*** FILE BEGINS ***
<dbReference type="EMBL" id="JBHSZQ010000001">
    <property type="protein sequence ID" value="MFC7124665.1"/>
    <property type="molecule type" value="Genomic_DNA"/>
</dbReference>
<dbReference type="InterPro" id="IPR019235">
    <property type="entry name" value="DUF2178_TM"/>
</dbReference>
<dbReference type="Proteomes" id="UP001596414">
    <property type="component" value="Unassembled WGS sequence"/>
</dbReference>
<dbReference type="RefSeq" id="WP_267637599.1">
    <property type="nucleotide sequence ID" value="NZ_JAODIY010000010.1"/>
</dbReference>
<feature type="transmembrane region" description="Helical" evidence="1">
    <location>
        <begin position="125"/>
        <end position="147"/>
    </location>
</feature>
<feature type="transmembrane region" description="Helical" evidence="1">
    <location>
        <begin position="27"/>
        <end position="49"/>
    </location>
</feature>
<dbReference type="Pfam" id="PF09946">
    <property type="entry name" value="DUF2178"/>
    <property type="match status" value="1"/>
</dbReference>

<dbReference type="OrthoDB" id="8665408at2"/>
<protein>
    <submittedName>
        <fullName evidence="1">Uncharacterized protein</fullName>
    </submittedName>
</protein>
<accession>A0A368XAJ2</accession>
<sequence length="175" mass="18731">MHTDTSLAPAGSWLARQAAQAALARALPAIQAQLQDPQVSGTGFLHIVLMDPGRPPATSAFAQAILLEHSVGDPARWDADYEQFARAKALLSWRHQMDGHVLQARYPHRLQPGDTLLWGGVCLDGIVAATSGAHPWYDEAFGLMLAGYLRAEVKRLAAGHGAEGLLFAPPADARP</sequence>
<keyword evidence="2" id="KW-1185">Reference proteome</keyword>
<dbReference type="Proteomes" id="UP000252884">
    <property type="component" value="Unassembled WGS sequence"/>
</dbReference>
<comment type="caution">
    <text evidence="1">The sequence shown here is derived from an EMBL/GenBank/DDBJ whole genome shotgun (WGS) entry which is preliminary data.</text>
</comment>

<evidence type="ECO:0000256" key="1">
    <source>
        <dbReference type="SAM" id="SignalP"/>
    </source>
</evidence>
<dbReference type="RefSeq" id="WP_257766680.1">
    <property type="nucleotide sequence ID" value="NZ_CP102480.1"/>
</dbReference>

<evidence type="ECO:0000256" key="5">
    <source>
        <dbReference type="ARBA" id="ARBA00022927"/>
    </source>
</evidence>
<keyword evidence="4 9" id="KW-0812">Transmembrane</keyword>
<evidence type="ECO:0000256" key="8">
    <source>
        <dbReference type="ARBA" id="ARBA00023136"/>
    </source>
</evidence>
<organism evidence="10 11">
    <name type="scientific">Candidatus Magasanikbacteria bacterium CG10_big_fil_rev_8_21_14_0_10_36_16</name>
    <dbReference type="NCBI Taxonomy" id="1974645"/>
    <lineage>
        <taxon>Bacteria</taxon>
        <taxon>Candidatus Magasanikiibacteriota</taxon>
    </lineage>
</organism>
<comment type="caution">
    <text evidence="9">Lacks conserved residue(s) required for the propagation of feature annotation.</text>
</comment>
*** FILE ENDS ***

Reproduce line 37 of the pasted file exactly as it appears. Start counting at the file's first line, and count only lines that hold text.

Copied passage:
<sequence length="175" mass="18731">MHTDTSLAPAGSWLARQAAQAALARALPAIQAQLQDPQVSGTGFLHIVLMDPGRPPATSAFAQAILLEHSVGDPARWDADYEQFARAKALLSWRHQMDGHVLQARYPHRLQPGDTLLWGGVCLDGIVAATSGAHPWYDEAFGLMLAGYLRAEVKRLAAGHGAEGLLFAPPADARP</sequence>